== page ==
On this episode of MarketFoolery, host Chris Hill chats with analyst Emily Flippen about three big stories on Wall Street. First, Alibaba's (NYSE: BABA) fantastic quarterly report prompted basically no reaction from the market. That probably has more to do with macro issues than anything Alibaba said or did...which makes for a pretty nice buying opportunity for long-term investors who see this company's crazy potential. Then, an update on the two best-known marijuana companies, Tilray (NASDAQ: TLRY) and Aurora Cannabis (NYSE: ACB). Finally, a discussion on the increasing popularity of plant-based meat substitutes. Flippen shares some big-picture context, and offers some advice to help investors keep the hype in check.
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This video was recorded on May 15, 2019.
Chris Hill: It's Wednesday, May 15th. Welcome to MarketFoolery! I'm Chris Hill. Joining me in studio, the one and only Emily Flippen. Thanks for being here!
Emily Flippen: Thanks for having me!
Hill: It's warm here in the studio. That's because we just had a very heated discussion with producer Dan Boyd about pizza and bagels. That's just going to remain among the three of us. Probably just as well that that doesn't go out to the dozens of listeners.
We've got some earnings, we've got some marijuana earnings, we've got some e-commerce earnings. Let's start there. Let's start with Alibaba. Fourth-quarter revenue up 51%. I know we like to talk from time to time about the law of large numbers, but this is a $450 billion company and they are putting up surprisingly big numbers when you consider how big a company Alibaba is. Profits were higher than expected. The stock is barely moving positively today. Why is that? You watch this company closer than me. This seems like a solidly good quarter for a big company.
Flippen: Well, you've made a mistake in bringing me on today. Alibaba is one of the companies that I watch, but there's also a handful of other Chinese companies that have been reporting and will continue to report in the next couple of weeks. The earnings that we've seen, Alibaba included, have been outstanding, and the market has hammered them. In fact, Alibaba not being down today is impressive within itself. Alibaba's kind of trepidatious response by the market I don't think has anything to do with their earnings, their guidance, their business. It's really the macro situation right now. There was nothing within reason that they could have said that would make the market respond very positively. But the fact that this is such a big company growing revenue at 51%, and they're seeing such an amazing growth through Alibaba Cloud, I mean, they really are doing everything. We have the cloud business. Their management now says they're serving 50% of China's A-rated businesses through their cloud business. That's actually much smaller than I think it can be over the long term. So this growth to me is just the beginning. You'll see that 70% of the increase in active users were actually from less developed cities as well, so they continue to expand within the country. And their partnerships are really starting to pay off. Alipay, Taobao, they pushed through 30% of Ele.me's orders. That's Chinese food delivery. So the fact that Alibaba is so spread out, across the country, in terms of business segments, in terms of revenue, just means that this is an amazing company. The market's sad response doesn't mean much to me.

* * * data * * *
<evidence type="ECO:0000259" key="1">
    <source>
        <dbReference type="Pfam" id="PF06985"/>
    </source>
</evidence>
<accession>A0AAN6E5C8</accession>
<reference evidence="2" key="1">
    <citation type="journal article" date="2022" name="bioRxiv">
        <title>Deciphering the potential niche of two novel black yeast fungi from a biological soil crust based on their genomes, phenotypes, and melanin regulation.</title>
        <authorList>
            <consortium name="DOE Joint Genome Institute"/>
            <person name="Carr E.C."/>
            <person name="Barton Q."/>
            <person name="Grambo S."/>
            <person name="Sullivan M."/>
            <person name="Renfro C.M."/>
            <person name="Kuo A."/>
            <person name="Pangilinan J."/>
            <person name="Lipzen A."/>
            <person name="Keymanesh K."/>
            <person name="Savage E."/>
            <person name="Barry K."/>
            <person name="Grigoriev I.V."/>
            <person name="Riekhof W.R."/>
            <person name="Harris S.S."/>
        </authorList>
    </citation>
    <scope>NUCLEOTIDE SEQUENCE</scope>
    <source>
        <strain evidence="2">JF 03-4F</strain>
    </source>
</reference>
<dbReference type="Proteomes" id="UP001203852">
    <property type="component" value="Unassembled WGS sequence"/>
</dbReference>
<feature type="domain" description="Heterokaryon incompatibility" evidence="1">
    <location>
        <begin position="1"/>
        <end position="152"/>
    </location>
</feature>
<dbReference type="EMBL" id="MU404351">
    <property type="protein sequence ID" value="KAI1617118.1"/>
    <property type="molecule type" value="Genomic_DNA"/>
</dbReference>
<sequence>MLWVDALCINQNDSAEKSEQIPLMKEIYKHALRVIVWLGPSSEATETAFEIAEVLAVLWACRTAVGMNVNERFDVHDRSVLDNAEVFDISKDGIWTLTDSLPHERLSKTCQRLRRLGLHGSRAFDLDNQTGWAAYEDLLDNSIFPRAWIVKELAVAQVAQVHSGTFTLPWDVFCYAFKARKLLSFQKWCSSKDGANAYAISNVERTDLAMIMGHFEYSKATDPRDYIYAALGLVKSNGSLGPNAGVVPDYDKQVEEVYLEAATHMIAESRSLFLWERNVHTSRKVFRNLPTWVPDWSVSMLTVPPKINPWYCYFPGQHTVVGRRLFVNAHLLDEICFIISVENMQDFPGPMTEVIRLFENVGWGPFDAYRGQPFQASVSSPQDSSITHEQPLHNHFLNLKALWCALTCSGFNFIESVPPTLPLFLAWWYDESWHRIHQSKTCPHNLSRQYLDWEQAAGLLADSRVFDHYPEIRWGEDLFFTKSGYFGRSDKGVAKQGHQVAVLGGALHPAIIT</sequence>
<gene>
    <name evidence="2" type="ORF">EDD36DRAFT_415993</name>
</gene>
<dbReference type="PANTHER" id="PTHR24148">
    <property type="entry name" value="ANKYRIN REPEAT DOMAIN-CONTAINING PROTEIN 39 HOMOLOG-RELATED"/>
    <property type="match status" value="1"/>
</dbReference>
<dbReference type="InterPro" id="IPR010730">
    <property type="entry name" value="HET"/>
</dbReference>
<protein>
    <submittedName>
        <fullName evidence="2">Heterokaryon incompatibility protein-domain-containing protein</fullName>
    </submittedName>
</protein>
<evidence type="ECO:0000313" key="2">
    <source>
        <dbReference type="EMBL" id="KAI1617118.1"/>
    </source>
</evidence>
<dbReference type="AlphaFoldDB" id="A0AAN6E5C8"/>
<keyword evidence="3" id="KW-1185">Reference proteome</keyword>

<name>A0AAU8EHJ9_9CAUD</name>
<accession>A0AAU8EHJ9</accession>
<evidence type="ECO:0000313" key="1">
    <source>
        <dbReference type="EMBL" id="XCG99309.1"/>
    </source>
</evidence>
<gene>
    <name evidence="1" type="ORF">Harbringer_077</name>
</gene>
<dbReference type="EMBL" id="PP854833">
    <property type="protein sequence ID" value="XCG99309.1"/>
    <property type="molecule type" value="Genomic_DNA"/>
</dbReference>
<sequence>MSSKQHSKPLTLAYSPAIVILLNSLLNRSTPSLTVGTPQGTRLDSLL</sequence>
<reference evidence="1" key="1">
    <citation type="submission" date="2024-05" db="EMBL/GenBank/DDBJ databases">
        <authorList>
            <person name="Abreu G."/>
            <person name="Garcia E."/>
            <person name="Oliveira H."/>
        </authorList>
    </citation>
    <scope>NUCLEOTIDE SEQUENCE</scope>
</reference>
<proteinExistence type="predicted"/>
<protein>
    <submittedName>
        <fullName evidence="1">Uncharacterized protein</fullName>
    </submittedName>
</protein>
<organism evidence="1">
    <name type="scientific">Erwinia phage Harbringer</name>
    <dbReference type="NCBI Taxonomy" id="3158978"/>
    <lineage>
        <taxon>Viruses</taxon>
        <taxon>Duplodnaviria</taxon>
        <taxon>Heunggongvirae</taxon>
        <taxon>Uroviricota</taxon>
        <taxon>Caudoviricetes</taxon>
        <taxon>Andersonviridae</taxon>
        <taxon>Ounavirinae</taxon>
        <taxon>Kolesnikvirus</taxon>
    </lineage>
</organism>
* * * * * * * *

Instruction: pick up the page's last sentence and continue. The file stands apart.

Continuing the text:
Hill: [laughs] So, it sounds like you think this is a buying opportunity.
Flippen: Oh, 100%!
Hill: To widen the lens a little bit, I mean, this is a stock that, I think it's up about 30% maybe over the past year or so. It's had a pretty decent run. But it sounds like you think there's a lot of runway ahead of it.
Flippen: Well, here's a good testament to that runway. Youku, you could call it Chinese YouTube, it's Alibaba's video-streaming website, they're still producing movies and TV shows. And guess who they're selling it to? Netflix. The biggest one in China right now, I forget the name, but it dropped on Netflix today. If you're interested, you can go on Netflix, it's probably going to be one of the first videos that starts playing for you. It's a Chinese drama that they purchased from Alibaba, through Youku. The idea that this company has tapped out on growth is a terrible misunderstanding of all the different levers that Alibaba still has to pull in their business.
Hill: Let's move on to another of your areas of expertise. That's the marijuana industry, which you cover here at the Fool. A couple of companies reporting today. Tilray reporting first-quarter results. Sales were up, but their costs were also up, so their loss was definitely bigger than expected. Aurora Cannabis seemed like it had a pretty good third quarter. Tilray's stock getting hit a little bit. Aurora Cannabis, last time I checked, was moving slightly positive. Safe to say Aurora is, if not the biggest player in this space, maybe the best known?